Bone chamber intravital microscopy combines the control volume of in vitro models and the chemical complexity of in vivo models to optimize the study of bone physiology in situ. As an optical tool it provides a window to dynamic events at the tissue level of magnification. In particular, it allows measures of microvascular events: (1) in space by magnifying local perfused vasculature and microcirculation at any instant, and (2) in time by providing the same volume of tissue for weekly viewing of an evolving process such as bone healing. This quartz-bearing titanium screw has revealed a consistent order for vascular-bone progression during healing. Videography and digital image processing allowed simultaneous measurement of osteogenesis, angiogenesis, blood supply and permeability.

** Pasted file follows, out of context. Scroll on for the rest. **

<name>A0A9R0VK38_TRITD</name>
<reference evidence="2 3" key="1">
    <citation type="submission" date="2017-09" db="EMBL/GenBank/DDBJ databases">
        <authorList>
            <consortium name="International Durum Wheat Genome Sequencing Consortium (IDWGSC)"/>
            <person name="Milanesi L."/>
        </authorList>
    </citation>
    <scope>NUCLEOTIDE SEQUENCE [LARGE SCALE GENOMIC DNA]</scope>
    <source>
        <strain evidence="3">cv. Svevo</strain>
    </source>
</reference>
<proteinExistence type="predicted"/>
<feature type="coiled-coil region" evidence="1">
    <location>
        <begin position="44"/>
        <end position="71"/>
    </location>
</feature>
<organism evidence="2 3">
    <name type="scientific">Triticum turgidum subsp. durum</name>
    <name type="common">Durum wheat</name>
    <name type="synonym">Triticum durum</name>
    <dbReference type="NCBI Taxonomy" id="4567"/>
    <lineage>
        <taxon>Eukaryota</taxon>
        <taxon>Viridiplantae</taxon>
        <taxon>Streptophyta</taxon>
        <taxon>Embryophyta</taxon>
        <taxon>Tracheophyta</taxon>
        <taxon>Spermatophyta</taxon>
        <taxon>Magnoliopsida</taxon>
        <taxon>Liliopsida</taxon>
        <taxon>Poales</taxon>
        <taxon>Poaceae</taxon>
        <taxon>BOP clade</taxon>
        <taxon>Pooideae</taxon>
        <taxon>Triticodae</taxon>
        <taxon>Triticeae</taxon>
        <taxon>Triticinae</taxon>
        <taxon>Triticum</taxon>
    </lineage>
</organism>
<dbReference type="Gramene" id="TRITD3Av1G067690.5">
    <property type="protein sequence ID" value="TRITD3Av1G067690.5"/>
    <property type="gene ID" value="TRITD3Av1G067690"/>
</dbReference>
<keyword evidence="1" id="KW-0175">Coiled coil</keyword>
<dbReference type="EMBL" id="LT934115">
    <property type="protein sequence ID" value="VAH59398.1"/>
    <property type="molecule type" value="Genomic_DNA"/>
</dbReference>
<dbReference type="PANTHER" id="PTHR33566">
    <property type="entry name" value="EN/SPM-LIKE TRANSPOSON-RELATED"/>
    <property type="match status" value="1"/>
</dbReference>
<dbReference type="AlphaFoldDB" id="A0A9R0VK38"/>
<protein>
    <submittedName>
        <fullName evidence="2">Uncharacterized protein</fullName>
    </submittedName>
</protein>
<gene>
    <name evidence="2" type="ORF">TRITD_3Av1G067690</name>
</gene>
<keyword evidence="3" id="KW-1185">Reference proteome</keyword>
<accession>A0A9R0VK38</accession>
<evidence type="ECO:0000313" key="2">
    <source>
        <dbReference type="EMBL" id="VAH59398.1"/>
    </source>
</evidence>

"Optical Bone Chambers as Tools for Studying the Bone-Implant Interface: A Review,"
Cells and Materials: Vol. 5
, Article 7.
Available at: http://digitalcommons.usu.edu/cellsandmaterials/vol5/iss3/7